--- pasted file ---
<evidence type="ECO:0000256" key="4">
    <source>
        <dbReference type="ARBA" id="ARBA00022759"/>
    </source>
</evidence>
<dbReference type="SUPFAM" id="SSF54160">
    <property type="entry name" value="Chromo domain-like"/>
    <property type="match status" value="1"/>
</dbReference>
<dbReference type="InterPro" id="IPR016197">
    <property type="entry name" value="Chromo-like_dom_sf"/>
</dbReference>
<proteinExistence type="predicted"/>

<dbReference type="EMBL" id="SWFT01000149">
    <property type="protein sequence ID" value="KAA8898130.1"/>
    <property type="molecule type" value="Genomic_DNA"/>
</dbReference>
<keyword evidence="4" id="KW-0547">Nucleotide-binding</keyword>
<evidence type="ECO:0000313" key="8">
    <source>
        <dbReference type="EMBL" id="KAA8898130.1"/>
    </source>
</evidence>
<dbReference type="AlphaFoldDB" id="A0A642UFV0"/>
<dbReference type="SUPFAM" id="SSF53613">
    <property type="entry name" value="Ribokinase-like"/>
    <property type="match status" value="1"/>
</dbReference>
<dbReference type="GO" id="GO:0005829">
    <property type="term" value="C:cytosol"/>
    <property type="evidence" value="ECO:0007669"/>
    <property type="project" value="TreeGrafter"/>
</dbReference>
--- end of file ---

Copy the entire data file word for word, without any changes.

<evidence type="ECO:0000256" key="4">
    <source>
        <dbReference type="ARBA" id="ARBA00022759"/>
    </source>
</evidence>
<dbReference type="SUPFAM" id="SSF54160">
    <property type="entry name" value="Chromo domain-like"/>
    <property type="match status" value="1"/>
</dbReference>
<dbReference type="InterPro" id="IPR016197">
    <property type="entry name" value="Chromo-like_dom_sf"/>
</dbReference>
<proteinExistence type="predicted"/>

<dbReference type="EMBL" id="SWFT01000149">
    <property type="protein sequence ID" value="KAA8898130.1"/>
    <property type="molecule type" value="Genomic_DNA"/>
</dbReference>
<keyword evidence="4" id="KW-0547">Nucleotide-binding</keyword>
<evidence type="ECO:0000313" key="8">
    <source>
        <dbReference type="EMBL" id="KAA8898130.1"/>
    </source>
</evidence>
<dbReference type="AlphaFoldDB" id="A0A642UFV0"/>
<dbReference type="SUPFAM" id="SSF53613">
    <property type="entry name" value="Ribokinase-like"/>
    <property type="match status" value="1"/>
</dbReference>
<dbReference type="GO" id="GO:0005829">
    <property type="term" value="C:cytosol"/>
    <property type="evidence" value="ECO:0007669"/>
    <property type="project" value="TreeGrafter"/>
</dbReference>